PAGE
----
The latest retail trade figures from the ABS are out, showing a modest boost in September on the month before. Year on year figures paint a significantly different picture, with serious cause for concern over discretionary spend. Clothing and footwear and department stores have fared worst out of all the categories, showing year on year declines of 8.1 and 3.8 percent respectively.
Russell Zimmerman as the Executive Director of the Australian Retailers Association. Since 1980, he has owned and operated the Spark’s Shoes retail chain with his wife Marion. Spark’s Shoes is a 75-year-old family business specialising in the fitting of children’s footwear.
Cafes and restaurants have also shown some year on year decline, as well as one of the largest monthly boosts (0.9 percent), which is still a bit of a blow for department stores as they would traditionally expect their wares to be the focus with the new season and some of the more organised attendees of events such as spring racing.
Looking ahead, those retailers relying on the discretionary dollar will be hopeful for a slight spring racing boost, but aren’t holding their breath. Retailers finally received some welcome news at the start of this month when the RBA announced a long- awaited interest rate cut. The rate cut will have given retailers more hope as they head into the festive season that there is a bit more money in the pockets of consumers.
Retailer sentiment leading up to the festive season is so far conservative at best, and might show a ‘once bitten twice shy’ mentality as memories of last year’s Christmas trading period are still fresh in their minds. Last festive season, many retailers involved themselves in a pricing war, putting goods on sale- anything to entice customers to emerge from their homes and take a tentative step into the store.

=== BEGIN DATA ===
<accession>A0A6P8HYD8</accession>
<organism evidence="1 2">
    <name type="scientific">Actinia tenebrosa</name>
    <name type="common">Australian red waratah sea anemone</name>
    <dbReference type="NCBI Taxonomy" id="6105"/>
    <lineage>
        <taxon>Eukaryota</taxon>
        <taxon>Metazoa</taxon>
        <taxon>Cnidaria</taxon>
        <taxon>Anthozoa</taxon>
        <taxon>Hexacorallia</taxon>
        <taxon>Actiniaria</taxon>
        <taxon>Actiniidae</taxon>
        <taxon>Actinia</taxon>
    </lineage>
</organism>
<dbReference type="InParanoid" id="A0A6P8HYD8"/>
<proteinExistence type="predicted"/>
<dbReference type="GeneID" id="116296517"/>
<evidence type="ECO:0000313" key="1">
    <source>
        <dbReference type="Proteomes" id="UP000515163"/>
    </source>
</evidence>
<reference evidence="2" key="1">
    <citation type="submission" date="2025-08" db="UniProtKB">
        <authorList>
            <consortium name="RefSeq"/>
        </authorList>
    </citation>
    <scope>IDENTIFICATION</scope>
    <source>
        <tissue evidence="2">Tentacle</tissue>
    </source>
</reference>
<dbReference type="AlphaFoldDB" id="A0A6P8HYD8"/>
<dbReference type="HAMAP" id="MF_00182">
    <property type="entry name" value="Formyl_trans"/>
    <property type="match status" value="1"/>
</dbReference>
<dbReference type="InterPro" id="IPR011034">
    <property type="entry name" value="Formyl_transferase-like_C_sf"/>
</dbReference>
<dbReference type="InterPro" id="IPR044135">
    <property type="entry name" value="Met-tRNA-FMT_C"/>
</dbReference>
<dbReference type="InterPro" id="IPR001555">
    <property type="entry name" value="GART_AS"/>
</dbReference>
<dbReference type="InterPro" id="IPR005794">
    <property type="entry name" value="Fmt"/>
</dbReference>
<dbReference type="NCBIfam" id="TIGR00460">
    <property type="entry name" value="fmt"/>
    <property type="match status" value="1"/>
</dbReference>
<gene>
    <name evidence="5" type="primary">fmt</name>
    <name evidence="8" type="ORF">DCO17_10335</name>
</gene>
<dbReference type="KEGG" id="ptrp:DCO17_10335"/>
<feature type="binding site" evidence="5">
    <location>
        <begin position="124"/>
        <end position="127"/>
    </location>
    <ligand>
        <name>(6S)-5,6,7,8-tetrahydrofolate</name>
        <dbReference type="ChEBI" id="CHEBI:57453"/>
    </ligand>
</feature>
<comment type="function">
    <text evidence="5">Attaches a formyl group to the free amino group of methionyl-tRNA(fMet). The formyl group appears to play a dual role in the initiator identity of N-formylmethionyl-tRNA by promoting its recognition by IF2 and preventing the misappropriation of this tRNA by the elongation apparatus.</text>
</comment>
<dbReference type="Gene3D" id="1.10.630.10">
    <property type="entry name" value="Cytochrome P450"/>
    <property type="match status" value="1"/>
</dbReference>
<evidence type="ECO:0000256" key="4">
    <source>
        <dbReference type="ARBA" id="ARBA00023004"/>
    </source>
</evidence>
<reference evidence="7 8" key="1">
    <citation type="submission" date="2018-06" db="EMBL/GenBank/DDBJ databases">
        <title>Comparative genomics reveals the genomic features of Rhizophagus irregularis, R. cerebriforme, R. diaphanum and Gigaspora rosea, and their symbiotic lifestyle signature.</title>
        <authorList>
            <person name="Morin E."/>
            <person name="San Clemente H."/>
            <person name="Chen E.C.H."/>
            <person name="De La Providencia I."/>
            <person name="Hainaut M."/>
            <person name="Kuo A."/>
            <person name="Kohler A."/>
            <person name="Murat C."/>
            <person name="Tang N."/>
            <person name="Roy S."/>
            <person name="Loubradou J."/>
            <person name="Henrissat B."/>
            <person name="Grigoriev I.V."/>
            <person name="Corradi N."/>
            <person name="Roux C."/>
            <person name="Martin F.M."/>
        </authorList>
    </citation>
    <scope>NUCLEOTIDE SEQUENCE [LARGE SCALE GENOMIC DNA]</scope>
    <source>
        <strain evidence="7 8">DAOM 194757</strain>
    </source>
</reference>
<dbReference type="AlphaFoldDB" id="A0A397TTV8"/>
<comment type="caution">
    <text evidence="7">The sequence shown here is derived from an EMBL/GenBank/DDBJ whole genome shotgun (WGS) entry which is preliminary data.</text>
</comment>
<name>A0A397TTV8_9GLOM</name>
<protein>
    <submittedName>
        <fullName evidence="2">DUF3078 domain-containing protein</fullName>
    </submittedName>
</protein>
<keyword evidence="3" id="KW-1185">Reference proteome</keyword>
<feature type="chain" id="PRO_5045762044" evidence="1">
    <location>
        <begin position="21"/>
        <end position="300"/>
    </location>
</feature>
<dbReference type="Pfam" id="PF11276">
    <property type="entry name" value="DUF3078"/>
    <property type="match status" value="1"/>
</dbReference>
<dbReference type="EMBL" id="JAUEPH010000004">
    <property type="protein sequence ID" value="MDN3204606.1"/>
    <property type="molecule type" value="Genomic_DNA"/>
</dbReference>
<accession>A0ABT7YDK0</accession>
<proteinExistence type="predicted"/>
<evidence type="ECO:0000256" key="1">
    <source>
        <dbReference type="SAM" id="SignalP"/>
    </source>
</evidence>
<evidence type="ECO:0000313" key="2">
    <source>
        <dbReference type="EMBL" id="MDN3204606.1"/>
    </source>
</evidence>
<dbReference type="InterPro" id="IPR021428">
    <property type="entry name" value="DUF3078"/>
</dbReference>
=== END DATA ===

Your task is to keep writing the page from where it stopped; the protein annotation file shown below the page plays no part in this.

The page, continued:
Hopefully retailers have had the chance to review their vision between the panic of last Christmas and now. Before the panic sets in again, it is worth noting sales aren’t the only way to motivate customers to come through the door. There are many other ways of getting them through which won’t compromise your bottom line and might even fit better with your long- term strategy.
While not officially collated at time of writing, ARA survey results have come in and show expectations from retailers that the pre-Christmas period won’t be as busy as last year (over 55 percent), and as a result neither will sales, with over 60 percent predicting sales to be “not as high as last year”. November’s interest rate cut may convince some retailers to stick to their bigger picture and find innovative and meaningful ways to get customers doing their Christmas shopping.
A December interest rate cut would of course be the icing on the cake for retailers, as we know most shoppers are out there at the last minute picking up items to go under the Christmas tree or for that work Kris Kringle they almost forgot about. Meanwhile, as we head into November retailers will hopefully be able to rely on the immediate sigh of relief consumers will make as some mortgage pressure is alleviated.